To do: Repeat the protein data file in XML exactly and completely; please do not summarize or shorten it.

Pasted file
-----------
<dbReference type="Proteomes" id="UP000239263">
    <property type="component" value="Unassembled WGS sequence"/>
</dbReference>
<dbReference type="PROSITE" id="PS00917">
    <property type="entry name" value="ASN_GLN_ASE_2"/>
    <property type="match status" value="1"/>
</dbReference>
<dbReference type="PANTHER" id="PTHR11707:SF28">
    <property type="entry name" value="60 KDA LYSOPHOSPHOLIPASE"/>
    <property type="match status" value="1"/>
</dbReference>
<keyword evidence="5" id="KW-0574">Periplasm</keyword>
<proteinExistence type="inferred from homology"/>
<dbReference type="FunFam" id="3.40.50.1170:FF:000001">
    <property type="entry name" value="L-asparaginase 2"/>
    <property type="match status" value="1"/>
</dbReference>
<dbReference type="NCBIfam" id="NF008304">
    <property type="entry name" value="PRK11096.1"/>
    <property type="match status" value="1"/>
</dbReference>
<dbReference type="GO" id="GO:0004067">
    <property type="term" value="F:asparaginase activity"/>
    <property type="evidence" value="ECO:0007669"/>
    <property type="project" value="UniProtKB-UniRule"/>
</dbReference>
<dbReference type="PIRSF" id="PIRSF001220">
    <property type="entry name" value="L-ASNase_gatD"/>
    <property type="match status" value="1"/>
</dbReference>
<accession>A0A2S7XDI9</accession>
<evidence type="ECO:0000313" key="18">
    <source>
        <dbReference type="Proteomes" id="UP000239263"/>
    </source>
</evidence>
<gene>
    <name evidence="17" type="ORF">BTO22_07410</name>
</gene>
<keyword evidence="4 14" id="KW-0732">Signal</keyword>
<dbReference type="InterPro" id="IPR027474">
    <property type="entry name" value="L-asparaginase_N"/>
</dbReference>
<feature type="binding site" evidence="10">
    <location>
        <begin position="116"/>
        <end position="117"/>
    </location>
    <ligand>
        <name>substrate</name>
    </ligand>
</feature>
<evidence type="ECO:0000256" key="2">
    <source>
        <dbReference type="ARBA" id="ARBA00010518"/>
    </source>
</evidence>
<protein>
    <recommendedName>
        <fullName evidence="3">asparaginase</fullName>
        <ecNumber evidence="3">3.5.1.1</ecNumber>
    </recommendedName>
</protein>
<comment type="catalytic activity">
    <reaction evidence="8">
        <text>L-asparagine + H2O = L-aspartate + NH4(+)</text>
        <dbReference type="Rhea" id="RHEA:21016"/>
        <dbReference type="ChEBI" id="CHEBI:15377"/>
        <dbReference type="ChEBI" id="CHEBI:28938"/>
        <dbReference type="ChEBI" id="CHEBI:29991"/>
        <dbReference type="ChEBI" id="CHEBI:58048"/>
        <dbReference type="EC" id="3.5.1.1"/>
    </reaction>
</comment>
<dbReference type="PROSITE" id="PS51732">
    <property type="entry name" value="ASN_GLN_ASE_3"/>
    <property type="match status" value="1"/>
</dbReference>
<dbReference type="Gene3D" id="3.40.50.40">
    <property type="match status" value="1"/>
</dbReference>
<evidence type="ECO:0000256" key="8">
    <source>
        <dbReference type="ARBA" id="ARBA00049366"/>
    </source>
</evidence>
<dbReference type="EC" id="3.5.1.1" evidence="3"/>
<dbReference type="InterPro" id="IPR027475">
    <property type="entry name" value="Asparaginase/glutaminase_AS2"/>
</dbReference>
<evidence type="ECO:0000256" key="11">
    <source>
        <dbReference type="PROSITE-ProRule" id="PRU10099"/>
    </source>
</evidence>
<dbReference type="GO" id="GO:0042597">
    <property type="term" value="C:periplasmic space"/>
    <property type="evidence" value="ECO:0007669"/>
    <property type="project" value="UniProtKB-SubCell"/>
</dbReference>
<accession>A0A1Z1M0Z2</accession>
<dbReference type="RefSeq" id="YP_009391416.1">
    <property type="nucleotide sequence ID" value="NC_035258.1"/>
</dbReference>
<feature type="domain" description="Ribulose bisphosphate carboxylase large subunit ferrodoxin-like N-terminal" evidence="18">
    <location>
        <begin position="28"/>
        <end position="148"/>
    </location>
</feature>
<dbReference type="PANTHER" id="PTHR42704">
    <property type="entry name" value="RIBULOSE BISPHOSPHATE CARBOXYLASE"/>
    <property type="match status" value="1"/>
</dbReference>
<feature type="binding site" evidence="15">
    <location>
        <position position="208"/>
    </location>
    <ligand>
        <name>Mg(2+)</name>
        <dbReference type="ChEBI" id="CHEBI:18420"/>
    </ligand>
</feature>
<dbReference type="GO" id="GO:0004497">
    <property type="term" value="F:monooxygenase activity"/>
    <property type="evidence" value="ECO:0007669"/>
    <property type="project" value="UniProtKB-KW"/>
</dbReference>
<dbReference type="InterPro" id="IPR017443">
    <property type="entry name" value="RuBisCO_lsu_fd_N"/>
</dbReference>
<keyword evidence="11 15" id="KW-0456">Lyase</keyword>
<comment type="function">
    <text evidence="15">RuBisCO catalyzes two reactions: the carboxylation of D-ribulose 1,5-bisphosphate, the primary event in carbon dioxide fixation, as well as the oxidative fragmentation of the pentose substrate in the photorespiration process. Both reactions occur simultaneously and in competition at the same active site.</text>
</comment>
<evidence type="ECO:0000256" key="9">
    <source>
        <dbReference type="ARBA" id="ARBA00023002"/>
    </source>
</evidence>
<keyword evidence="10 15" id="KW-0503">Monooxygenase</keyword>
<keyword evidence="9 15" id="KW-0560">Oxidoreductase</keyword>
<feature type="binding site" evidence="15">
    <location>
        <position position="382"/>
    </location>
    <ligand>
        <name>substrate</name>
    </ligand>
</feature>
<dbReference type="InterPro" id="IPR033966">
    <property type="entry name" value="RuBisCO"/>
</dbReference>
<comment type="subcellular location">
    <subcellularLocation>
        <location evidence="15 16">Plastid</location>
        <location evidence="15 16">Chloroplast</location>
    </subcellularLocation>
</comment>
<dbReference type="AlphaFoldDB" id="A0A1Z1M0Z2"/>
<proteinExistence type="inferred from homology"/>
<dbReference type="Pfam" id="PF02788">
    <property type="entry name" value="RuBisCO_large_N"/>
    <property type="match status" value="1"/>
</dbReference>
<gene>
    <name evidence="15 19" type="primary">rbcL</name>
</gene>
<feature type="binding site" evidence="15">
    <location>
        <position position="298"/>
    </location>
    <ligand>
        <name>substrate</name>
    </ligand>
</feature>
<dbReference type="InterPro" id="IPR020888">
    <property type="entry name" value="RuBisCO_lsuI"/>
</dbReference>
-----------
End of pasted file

<dbReference type="Proteomes" id="UP000239263">
    <property type="component" value="Unassembled WGS sequence"/>
</dbReference>
<dbReference type="PROSITE" id="PS00917">
    <property type="entry name" value="ASN_GLN_ASE_2"/>
    <property type="match status" value="1"/>
</dbReference>
<dbReference type="PANTHER" id="PTHR11707:SF28">
    <property type="entry name" value="60 KDA LYSOPHOSPHOLIPASE"/>
    <property type="match status" value="1"/>
</dbReference>
<keyword evidence="5" id="KW-0574">Periplasm</keyword>
<proteinExistence type="inferred from homology"/>
<dbReference type="FunFam" id="3.40.50.1170:FF:000001">
    <property type="entry name" value="L-asparaginase 2"/>
    <property type="match status" value="1"/>
</dbReference>
<dbReference type="NCBIfam" id="NF008304">
    <property type="entry name" value="PRK11096.1"/>
    <property type="match status" value="1"/>
</dbReference>
<dbReference type="GO" id="GO:0004067">
    <property type="term" value="F:asparaginase activity"/>
    <property type="evidence" value="ECO:0007669"/>
    <property type="project" value="UniProtKB-UniRule"/>
</dbReference>
<dbReference type="PIRSF" id="PIRSF001220">
    <property type="entry name" value="L-ASNase_gatD"/>
    <property type="match status" value="1"/>
</dbReference>
<accession>A0A2S7XDI9</accession>
<evidence type="ECO:0000313" key="18">
    <source>
        <dbReference type="Proteomes" id="UP000239263"/>
    </source>
</evidence>
<gene>
    <name evidence="17" type="ORF">BTO22_07410</name>
</gene>
<keyword evidence="4 14" id="KW-0732">Signal</keyword>
<dbReference type="InterPro" id="IPR027474">
    <property type="entry name" value="L-asparaginase_N"/>
</dbReference>
<feature type="binding site" evidence="10">
    <location>
        <begin position="116"/>
        <end position="117"/>
    </location>
    <ligand>
        <name>substrate</name>
    </ligand>
</feature>
<evidence type="ECO:0000256" key="2">
    <source>
        <dbReference type="ARBA" id="ARBA00010518"/>
    </source>
</evidence>
<protein>
    <recommendedName>
        <fullName evidence="3">asparaginase</fullName>
        <ecNumber evidence="3">3.5.1.1</ecNumber>
    </recommendedName>
</protein>
<comment type="catalytic activity">
    <reaction evidence="8">
        <text>L-asparagine + H2O = L-aspartate + NH4(+)</text>
        <dbReference type="Rhea" id="RHEA:21016"/>
        <dbReference type="ChEBI" id="CHEBI:15377"/>
        <dbReference type="ChEBI" id="CHEBI:28938"/>
        <dbReference type="ChEBI" id="CHEBI:29991"/>
        <dbReference type="ChEBI" id="CHEBI:58048"/>
        <dbReference type="EC" id="3.5.1.1"/>
    </reaction>
</comment>
<dbReference type="PROSITE" id="PS51732">
    <property type="entry name" value="ASN_GLN_ASE_3"/>
    <property type="match status" value="1"/>
</dbReference>
<dbReference type="Gene3D" id="3.40.50.40">
    <property type="match status" value="1"/>
</dbReference>
<evidence type="ECO:0000256" key="8">
    <source>
        <dbReference type="ARBA" id="ARBA00049366"/>
    </source>
</evidence>
<dbReference type="EC" id="3.5.1.1" evidence="3"/>
<dbReference type="InterPro" id="IPR027475">
    <property type="entry name" value="Asparaginase/glutaminase_AS2"/>
</dbReference>
<evidence type="ECO:0000256" key="11">
    <source>
        <dbReference type="PROSITE-ProRule" id="PRU10099"/>
    </source>
</evidence>
<dbReference type="GO" id="GO:0042597">
    <property type="term" value="C:periplasmic space"/>
    <property type="evidence" value="ECO:0007669"/>
    <property type="project" value="UniProtKB-SubCell"/>
</dbReference>
<accession>A0A1Z1M0Z2</accession>
<dbReference type="RefSeq" id="YP_009391416.1">
    <property type="nucleotide sequence ID" value="NC_035258.1"/>
</dbReference>
<feature type="domain" description="Ribulose bisphosphate carboxylase large subunit ferrodoxin-like N-terminal" evidence="18">
    <location>
        <begin position="28"/>
        <end position="148"/>
    </location>
</feature>
<dbReference type="PANTHER" id="PTHR42704">
    <property type="entry name" value="RIBULOSE BISPHOSPHATE CARBOXYLASE"/>
    <property type="match status" value="1"/>
</dbReference>
<feature type="binding site" evidence="15">
    <location>
        <position position="208"/>
    </location>
    <ligand>
        <name>Mg(2+)</name>
        <dbReference type="ChEBI" id="CHEBI:18420"/>
    </ligand>
</feature>
<dbReference type="GO" id="GO:0004497">
    <property type="term" value="F:monooxygenase activity"/>
    <property type="evidence" value="ECO:0007669"/>
    <property type="project" value="UniProtKB-KW"/>
</dbReference>
<dbReference type="InterPro" id="IPR017443">
    <property type="entry name" value="RuBisCO_lsu_fd_N"/>
</dbReference>
<keyword evidence="11 15" id="KW-0456">Lyase</keyword>
<comment type="function">
    <text evidence="15">RuBisCO catalyzes two reactions: the carboxylation of D-ribulose 1,5-bisphosphate, the primary event in carbon dioxide fixation, as well as the oxidative fragmentation of the pentose substrate in the photorespiration process. Both reactions occur simultaneously and in competition at the same active site.</text>
</comment>
<evidence type="ECO:0000256" key="9">
    <source>
        <dbReference type="ARBA" id="ARBA00023002"/>
    </source>
</evidence>
<keyword evidence="10 15" id="KW-0503">Monooxygenase</keyword>
<keyword evidence="9 15" id="KW-0560">Oxidoreductase</keyword>
<feature type="binding site" evidence="15">
    <location>
        <position position="382"/>
    </location>
    <ligand>
        <name>substrate</name>
    </ligand>
</feature>
<dbReference type="InterPro" id="IPR033966">
    <property type="entry name" value="RuBisCO"/>
</dbReference>
<comment type="subcellular location">
    <subcellularLocation>
        <location evidence="15 16">Plastid</location>
        <location evidence="15 16">Chloroplast</location>
    </subcellularLocation>
</comment>
<dbReference type="AlphaFoldDB" id="A0A1Z1M0Z2"/>
<proteinExistence type="inferred from homology"/>
<dbReference type="Pfam" id="PF02788">
    <property type="entry name" value="RuBisCO_large_N"/>
    <property type="match status" value="1"/>
</dbReference>
<gene>
    <name evidence="15 19" type="primary">rbcL</name>
</gene>
<feature type="binding site" evidence="15">
    <location>
        <position position="298"/>
    </location>
    <ligand>
        <name>substrate</name>
    </ligand>
</feature>
<dbReference type="InterPro" id="IPR020888">
    <property type="entry name" value="RuBisCO_lsuI"/>
</dbReference>